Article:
Where did you go after graduation?
I applied to be an associate literary manager at the Arena Stage in Washington. There I was working under Zelda Fichandler, one of the founders of the resident theatre movement in America and who premiered the play The Great White Hope—one might argue helping to launch the careers of James Earl Jones and Jane Alexander. I was there for about one and a half years, but my position was largely one to discover new plays to be produced in the new play festival.
But I have always been a bit of a rebel. I found ways of making myself available to the directors and doing some “guerrilla production dramaturgy” on the sly. I did research but much more by giving notes on the rehearsals and previews and becoming a sounding board for artistic explorations. Zelda found out but she didn’t say too much. Years later, at a national theatre conference, I heard that in speaking to some dramaturgs about the value of the profession Zelda told them that I had brought “dramaturgy to the Arena Stage.”
I will never forget how much Zelda taught me about the value of theatre to our culture, and by example, the kind of notes a dramaturg should give that would be of value. But I was eventually wooed away. In the summer of 1980, I ended up visiting the O’Neill Center in Waterford. There I met playwright/dramaturg Richard Nelson, who told me that he had got a job as dramaturg at the Guthrie Theater in Minneapolis.
He invited me to work with him as his associate dramaturg. I accepted this offer and left the Arena with the belief that I would have more concrete opportunities to work as a production dramaturg in rehearsals.
For nine years I worked for the Guthrie Theater, first as associate dramaturg, later as head dramaturg, under the artistic directorship of the great Romanian director, and former artistic director of Teatrul Bulandra, Liviu Ciulei. There I had the opportunity to work around such stellar directors as Peter Sellars, Andrei Șerban, Garland Wright, and JoAnne Akalaitis, and actors such as Julianne Moore, Don Cheadle, and David Hyde Pierce.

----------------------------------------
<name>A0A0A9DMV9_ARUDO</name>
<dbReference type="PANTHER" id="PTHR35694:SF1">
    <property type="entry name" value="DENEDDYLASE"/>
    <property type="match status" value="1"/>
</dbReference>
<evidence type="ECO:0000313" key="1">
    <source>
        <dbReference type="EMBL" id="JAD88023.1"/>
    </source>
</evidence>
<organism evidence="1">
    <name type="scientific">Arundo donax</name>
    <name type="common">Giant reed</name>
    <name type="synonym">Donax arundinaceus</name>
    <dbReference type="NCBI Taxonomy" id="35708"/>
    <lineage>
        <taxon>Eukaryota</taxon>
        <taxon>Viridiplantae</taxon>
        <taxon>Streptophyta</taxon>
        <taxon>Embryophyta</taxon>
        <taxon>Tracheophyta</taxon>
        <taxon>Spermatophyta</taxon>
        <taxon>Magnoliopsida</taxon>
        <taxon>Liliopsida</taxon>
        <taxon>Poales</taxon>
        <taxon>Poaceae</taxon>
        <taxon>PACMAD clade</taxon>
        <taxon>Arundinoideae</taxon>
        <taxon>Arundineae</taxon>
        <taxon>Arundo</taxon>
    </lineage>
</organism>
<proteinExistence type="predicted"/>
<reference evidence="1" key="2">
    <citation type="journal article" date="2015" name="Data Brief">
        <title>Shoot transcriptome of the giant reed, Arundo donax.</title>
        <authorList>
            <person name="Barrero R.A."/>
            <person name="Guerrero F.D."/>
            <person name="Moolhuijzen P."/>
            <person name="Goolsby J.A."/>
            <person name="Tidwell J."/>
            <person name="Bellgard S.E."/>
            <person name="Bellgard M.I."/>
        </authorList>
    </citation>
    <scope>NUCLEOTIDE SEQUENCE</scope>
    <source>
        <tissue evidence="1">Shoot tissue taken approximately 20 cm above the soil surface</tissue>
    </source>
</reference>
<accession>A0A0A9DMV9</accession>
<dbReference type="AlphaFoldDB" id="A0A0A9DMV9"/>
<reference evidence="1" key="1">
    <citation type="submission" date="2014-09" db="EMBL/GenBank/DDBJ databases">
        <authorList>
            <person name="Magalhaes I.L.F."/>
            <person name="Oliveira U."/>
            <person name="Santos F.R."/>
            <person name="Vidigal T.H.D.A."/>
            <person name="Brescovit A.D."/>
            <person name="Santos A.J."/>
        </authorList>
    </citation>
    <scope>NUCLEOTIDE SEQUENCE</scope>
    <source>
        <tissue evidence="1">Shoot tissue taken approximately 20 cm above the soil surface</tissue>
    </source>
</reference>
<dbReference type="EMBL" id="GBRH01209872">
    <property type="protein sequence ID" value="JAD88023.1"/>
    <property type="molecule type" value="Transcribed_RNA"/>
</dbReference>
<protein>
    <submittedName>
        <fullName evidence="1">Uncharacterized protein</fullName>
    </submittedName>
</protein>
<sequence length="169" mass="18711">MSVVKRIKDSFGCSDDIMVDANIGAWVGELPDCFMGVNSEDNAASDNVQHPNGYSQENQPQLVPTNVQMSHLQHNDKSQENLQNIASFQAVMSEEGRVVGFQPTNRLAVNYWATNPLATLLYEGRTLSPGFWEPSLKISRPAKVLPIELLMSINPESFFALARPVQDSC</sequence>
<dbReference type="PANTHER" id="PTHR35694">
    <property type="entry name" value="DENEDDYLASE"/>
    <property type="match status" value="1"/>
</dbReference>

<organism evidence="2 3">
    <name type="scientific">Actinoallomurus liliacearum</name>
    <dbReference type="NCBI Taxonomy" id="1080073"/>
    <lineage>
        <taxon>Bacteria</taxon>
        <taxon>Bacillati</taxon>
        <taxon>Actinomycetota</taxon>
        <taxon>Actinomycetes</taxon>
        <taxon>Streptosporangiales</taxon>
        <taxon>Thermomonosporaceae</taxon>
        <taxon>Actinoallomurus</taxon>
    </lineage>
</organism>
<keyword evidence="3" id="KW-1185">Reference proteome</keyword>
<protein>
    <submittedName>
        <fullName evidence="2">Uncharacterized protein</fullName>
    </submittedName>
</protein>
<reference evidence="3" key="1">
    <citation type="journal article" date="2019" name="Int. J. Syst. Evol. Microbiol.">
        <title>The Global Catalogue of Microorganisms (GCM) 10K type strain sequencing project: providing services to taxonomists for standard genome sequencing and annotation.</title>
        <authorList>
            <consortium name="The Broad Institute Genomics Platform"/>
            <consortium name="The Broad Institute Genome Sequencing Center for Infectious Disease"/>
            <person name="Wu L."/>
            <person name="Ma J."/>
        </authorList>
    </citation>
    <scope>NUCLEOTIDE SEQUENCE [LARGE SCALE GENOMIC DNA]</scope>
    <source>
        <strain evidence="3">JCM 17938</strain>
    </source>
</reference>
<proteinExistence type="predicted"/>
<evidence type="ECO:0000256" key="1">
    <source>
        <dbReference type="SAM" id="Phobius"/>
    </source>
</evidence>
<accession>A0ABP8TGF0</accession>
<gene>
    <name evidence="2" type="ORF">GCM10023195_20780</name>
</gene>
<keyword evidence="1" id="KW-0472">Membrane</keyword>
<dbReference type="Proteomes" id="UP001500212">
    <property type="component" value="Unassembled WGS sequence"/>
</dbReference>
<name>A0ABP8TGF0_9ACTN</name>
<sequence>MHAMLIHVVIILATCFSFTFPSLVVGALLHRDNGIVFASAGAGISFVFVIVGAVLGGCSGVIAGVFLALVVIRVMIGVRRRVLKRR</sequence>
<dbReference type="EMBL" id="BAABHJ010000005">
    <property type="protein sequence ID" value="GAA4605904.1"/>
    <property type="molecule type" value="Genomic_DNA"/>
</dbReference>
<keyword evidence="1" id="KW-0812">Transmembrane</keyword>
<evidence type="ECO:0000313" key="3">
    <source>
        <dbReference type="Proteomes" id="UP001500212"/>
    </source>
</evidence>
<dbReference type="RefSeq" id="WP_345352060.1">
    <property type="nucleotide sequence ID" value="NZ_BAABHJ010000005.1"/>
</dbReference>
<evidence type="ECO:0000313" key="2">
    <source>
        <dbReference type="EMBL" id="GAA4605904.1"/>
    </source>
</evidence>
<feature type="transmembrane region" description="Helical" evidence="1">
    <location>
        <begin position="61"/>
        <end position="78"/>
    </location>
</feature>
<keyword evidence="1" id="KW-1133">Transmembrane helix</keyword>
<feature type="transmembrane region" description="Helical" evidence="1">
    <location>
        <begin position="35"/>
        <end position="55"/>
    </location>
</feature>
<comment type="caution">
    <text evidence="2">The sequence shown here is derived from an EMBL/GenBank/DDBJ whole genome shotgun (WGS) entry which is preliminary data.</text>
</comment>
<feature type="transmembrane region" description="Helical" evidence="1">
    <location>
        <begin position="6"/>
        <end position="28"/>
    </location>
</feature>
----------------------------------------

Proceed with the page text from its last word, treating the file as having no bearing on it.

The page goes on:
We had such compelling work happening at the Guthrie. The New York Times, LA Times, and Village Voice critics flew in to review our premieres. I knew we were doing work that was challenging boundaries. But more importantly, other artists, directors, playwrights were flying in to see our work. That was thrilling…
What was the state of American dramaturgy during those times, in the early eighties?
Many dramaturgs were simply functioning as literary managers: they tended to read scripts and do research only. There were good literary managers of course, no doubt that had an impact on the theatre’s programming. But the contribution they made to productions was research oriented largely, and then they disappeared from the rehearsal process. They didn’t sit in rehearsals and give notes, they were not a creative force, they were not considered part of the artistic team.
I was fortunate because the Guthrie’s artistic leadership assumed you would be part of the artistic team. The kind of research I created at the Guthrie was very different from traditional research before then. I did imagistic research, historical research, sociological research and I wrote a long (sometimes even fifteen-, twenty-page-long) letter to the director saying: “Here is the theatrical continuum for this character, this is what I found out about past productions, their interpretations, design, and staging. Here is the research on other translations, other cuttings, here are the major articles that you should read. In order for us to do a meaningful production for our time and place of Molière’s The Misanthrope or Shakespeare’s Twelfth Night, we should use these as a starting point for discussion.” And whenever possible, I would always in the letter find a way of putting it in the context of the political situation of our time where we were then. I was always a little subversive, impish in my thoughts. But what was key—was that I was not just handing over endless xeroxes of articles by scholars and critics or images from books—I was translating them into a “theatrical language” that became the ground for the conversation for my working artistic relationship with the director or other artists on the project.